Compassionate Leadership is the Most Effective

Authenticity Empathy Respect


Key Point: Understand what it means to be a compassionate leader. Do you want to be an effective leader? Do you want to be a truly happy and gratified leader? I want to filter through all the leadership fog and noise and give you a few scientific leadership “facts” as we best understand them today.

  1. According to research by two of the worlds most eminent leadership scholars, Jim Kouzes and Barry Posner, only one factor scientifically differentiated top quarter performing managers from bottom ones: AFFECTION! Both wanted, and expressed affection. They show more warmth, fondness, and get closer to people. They are more open. WE LIKE THEM in PROPORTION to HOW THEY MAKE US FEEL and RESPOND WITH OUR WORK ACCORDINGLY!
  1. The happiness state can be scientifically measured through sophisticated brain scans. I won’t get into the anatomy and research details, but scientists can literally see the part of the brain that indicates levels of happiness. The highest happiness states ever scientifically recorded belong primarily to Tibetan monks who are mediation masters. However, meditation practice is not sufficient to get one to the highest happiness state. That end state, scientifically endorsed, can only be achieved through focusing on COMPASSION.

The renowned Tibetan scholar, Thupten Jimpa, describes compassion as, “The mental state endowed with a sense of concern for the suffering of others and the aspiration to see that suffering relieved.” It has the following components:

Cognitive: “I understand you.”

Affective: “I feel for you.”

Motivational: “I want to help you.”

One leading indication of a compassionate leader is an authentic transformation from “I” to “We.” Only when leaders are self aware enough to stop focusing on and being driven by their own egos, can they fully develop themselves and others. In Jim Collins‘ iconic book, Good to Great, he describes Level 5 leaders as paradoxically humble and ambitious about achieving results (ideally for the greater good). This Level 5 behavior is congruent with compassionate leadership.

Character Moves:

  1. Compassionate leadership is not fluffy behavior. On the contrary, “tough” leadership is compassionate leadership. One has to be open, caring and willing to fully invest in the aspirational well being of others. This leadership style is rewarding and even fun with people we like to work with. Try applying the three intentions stated above to those who you might be in conflict with… Those you perceive to be driven by their ego, sense of wanting to win at your perceived expense. How are you and I doing in those circumstances? Compassionate leaders approach ALL with the same intent; to understand, feel and help.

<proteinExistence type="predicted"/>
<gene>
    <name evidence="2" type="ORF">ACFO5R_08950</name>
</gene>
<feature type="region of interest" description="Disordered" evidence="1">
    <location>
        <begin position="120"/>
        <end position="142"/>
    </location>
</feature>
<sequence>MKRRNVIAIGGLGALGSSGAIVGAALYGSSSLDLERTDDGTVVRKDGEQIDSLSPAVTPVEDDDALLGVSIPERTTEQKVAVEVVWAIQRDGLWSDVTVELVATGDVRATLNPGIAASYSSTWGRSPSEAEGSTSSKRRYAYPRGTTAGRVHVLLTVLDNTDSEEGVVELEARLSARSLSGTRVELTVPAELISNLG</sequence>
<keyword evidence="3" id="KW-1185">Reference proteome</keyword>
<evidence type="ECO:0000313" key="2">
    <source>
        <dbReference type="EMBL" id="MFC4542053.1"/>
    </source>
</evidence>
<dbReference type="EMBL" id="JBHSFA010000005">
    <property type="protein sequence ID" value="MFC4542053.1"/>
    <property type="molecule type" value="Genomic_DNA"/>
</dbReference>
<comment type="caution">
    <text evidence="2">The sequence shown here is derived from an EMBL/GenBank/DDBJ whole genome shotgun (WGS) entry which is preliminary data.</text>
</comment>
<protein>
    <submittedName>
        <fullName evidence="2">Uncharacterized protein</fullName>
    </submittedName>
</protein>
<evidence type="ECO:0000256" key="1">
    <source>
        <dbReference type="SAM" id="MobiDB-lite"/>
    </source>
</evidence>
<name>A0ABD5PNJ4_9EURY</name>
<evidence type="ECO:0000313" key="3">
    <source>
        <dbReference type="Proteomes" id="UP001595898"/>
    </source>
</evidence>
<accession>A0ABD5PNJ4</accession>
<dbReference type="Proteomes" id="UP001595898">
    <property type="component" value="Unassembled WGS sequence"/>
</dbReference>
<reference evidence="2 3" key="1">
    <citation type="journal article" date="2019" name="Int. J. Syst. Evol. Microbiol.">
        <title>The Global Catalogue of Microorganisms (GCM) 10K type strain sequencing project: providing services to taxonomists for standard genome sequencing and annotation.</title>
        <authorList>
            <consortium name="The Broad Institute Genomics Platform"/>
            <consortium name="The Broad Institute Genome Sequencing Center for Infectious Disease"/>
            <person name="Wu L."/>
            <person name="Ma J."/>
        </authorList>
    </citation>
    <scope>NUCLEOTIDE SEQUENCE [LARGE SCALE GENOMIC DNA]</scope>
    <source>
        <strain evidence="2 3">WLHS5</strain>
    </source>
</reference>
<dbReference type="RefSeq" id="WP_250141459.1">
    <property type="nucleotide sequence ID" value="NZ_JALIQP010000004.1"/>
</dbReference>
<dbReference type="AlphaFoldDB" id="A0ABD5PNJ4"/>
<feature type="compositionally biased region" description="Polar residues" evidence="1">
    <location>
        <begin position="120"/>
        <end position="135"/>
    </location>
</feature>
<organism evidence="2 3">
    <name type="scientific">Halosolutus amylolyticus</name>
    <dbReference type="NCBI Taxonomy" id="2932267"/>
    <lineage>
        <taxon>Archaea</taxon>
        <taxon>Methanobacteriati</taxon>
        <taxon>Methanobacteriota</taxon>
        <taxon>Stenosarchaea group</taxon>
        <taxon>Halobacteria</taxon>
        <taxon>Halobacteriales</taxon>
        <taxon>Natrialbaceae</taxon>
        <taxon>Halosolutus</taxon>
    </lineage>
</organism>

1. Learn more about the value of practicing mindfulness. In order to be compassionate as a leader, one has to be present, centered and fully aware. Flying through the day with an emotion filled seat of the pants reaction will make compassionate leadership inconsistent at best, unattainable at worst.
  1. Remember this is tough minded leadership. Why? Because compassionate leaders know how to have direct, difficult and even fierce conversations in the most effective ways. They do not weakly rely on organization authority or power to “lead.” They are powered by compassion.

Compassionate leadership in the Triangle,


One Millennial View: Those dealing with adversity sometimes bare an impenetrable shield when leaders try to help and relate. Some millennials may disregard a good leader’s attempt to be empathetic by reverting to a state of mind that concludes that no leader could possibly understand, feel, or want to help, because they’re too removed from their struggle. This victim mentality can take over and completely overlook the main point: The intention is good. Unfortunately for some, that “intention” isn’t enough because they think leaders will never really take a literal walk in their shoes. Well, no kidding! Sorry, why the heck would they? Be smarter than that. If you’re fortunate enough to have a leader willing to put on an imaginary pair of your ugly, cheap, worn out shoes, then be grateful that they’re even willing to try. Look at the big picture enough to accept and receive guidance when you can. They’re not going to just give you nicer shoes, you still have to walk your own crappy path, but thank your lucky stars if someone is willing to show you the trail to acquire some polish. 

– Garrett

Edited and published by Garrett Rubis